Sudden, Yet Anticipated Encounter

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Tuesday of the Thirty-Third Week in Ordinary Time


Luke 19:1-10

He entered Jericho and was going through the town and suddenly a man whose name was Zacchaeus made his appearance; he was one of the senior tax collectors and a wealthy man. He kept trying to see who Jesus was, but he was too short and could not see him for the crowd; so he ran ahead and climbed a sycamore tree to catch a glimpse of Jesus who was to pass that way. When Jesus reached the spot he looked up and spoke to him, “Zacchaeus, come down. Hurry, because I am to stay at your house today.” And he hurried down and welcomed him joyfully. They all complained when they saw what was happening. “He has gone to stay at a sinner’s house,” they said. But Zacchaeus stood his ground and said to the Lord, “Look, sir, I am going to give half my property to the poor, and if I have cheated anybody I will pay him back four times the amount.” And Jesus said to him, “Today salvation has come to this house, because this man too is a son of Abraham; for the Son of Man has come to seek out and save what was lost.”


Opening Prayer: Lord Jesus, increase my faith and may your Kingdom come in my heart and in the world.


Encountering Christ:


  1. Suddenly: Today’s Gospel begins by telling us that Zacchaeus suddenly appeared on Jesus’ radar: “Suddenly a man whose name was Zacchaeus made his appearance.” While it may have seemed like it was sudden, Jesus was prepared for this encounter. Perhaps he even anticipated this encounter with great joy. Jesus told him, “Hurry down, for I am to stay at your house today.” It was a sudden surprise for his Apostles and even for Zacchaeus, but not for Jesus, who desired a familial and friendly encounter with an apparent sinner, a tax collector. As in the case of Zacchaeus, Jesus can surprise us suddenly. In his divine providence, he is always looking out for opportunities to come to our house.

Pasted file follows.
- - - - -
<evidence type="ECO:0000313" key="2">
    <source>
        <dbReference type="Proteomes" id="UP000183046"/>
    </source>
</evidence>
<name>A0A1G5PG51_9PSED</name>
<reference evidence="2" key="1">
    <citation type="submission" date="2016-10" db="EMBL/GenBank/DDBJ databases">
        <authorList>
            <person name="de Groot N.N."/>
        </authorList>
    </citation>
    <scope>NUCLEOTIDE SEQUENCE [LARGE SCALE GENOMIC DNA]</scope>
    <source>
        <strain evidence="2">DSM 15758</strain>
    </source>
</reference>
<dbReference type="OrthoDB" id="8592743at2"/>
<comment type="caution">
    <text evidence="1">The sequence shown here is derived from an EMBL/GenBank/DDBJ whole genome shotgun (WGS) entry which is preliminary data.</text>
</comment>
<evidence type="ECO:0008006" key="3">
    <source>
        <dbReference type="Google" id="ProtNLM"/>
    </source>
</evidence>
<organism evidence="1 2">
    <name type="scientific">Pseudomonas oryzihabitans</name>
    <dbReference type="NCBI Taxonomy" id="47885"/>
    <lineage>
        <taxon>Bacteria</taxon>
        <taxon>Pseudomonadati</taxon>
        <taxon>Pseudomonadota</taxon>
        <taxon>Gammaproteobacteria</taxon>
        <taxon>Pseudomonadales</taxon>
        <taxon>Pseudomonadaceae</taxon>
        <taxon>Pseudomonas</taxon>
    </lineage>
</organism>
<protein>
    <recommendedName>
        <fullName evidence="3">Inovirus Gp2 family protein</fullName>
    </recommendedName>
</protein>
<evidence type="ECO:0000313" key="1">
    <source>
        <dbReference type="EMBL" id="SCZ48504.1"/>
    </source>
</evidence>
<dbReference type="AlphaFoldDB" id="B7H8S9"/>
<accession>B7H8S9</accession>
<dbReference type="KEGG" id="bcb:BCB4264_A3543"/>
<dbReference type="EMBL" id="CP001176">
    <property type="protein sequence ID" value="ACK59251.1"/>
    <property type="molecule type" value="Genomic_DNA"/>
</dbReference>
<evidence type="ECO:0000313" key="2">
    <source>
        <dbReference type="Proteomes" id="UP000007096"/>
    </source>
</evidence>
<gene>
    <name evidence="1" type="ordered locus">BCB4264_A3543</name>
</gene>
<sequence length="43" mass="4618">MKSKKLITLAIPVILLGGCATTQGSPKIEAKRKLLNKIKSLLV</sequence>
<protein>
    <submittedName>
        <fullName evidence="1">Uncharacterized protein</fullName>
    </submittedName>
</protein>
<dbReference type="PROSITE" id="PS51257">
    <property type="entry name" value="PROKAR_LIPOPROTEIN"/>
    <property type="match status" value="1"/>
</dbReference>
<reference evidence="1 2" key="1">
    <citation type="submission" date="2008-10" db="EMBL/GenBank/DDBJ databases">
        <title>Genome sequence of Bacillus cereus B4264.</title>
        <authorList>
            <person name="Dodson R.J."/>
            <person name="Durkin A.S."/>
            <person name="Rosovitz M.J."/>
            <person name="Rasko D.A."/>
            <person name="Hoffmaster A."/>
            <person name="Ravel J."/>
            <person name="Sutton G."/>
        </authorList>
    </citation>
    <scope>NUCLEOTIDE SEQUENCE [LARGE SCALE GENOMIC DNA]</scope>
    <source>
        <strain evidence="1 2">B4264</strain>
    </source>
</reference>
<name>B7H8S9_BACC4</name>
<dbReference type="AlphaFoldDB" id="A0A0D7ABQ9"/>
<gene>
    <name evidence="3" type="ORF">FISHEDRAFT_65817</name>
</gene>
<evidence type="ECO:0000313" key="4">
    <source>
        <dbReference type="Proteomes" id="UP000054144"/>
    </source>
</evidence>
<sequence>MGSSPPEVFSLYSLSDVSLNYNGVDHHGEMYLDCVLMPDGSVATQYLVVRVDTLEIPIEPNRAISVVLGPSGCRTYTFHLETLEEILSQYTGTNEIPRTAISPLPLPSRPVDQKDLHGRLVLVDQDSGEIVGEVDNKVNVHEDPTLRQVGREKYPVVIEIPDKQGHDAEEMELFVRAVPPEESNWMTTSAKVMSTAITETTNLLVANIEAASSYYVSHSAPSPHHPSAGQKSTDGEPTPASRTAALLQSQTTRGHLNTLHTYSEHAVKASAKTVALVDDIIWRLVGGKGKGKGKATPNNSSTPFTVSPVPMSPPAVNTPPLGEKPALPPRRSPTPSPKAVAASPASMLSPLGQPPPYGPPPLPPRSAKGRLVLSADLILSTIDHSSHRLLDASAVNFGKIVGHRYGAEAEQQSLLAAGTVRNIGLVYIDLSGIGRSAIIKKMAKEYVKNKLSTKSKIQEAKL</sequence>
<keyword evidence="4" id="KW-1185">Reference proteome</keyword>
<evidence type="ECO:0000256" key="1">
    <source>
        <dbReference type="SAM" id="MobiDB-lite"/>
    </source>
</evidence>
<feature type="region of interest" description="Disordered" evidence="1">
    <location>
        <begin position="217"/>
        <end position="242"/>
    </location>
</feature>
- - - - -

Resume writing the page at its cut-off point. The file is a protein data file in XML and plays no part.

2. The Best Vantage Point: This passage leaves us room to imagine the interior state of Zacchaeus. The evangelist tells us that “he ran ahead to climb a sycamore tree to catch a glimpse of Jesus who was to pass that way.” What caused this? What had he heard about Jesus beforehand? Perhaps he had been anticipating Jesus’ arrival. Being a Jew, perhaps a spark of hope was ignited in him, fueled by memories of his parents and grandparents’ faith in the coming of a Messiah. Something interiorly moved him to seek the best vantage point. Just a glimpse of Jesus would be enough for him. His handicap of being too short was converted into an advantage that kindled devotion and he acted upon it. He was perhaps better prepared to meet the Lord because of it.
  3. The Encounter: When Zacchaeus was accused of being a sinner, he defended himself. He shared with Jesus how he had tried to be a righteous person. Jesus’ response was to profess that salvation had come to his house. Jesus brings salvation. We must anticipate, desire, and open the door of our house to him. What a great gift Zacchaeus had “suddenly” received. A history of two thousand years, since the time of Abraham, had prepared the way for this encounter. Jesus professed to all who heard, “This man too is a son of Abraham; for the son of man has come to seek out and save what was lost.” In this encounter, a sinner was saved, a son of the chosen people, to be light for others.


Conversing with Christ: Lord Jesus, thank you for the ways in which you come to my rescue. You seek me out when I am lost. Enkindle in me the desire to anticipate your coming and to open the way for you. Thank you for your mercy and goodness.


Resolution: Lord, today by your grace I will reflect on the ways in which divine providence has enkindled faith and hope in my life.


For Further Reflection: He Calls My Name (Yeram Worship song), and Nine Days to Christ the King Novena, Day 5.


Jennifer Ristine is a consecrated woman of Regnum Christi dedicated to spiritual and faith formation through teaching, conferences, writing, and spiritual direction. While serving in Ancient Magdala she wrote Mary Magdalene: Insights from Ancient Magdala and Nine Days with Mary Magdalene.”

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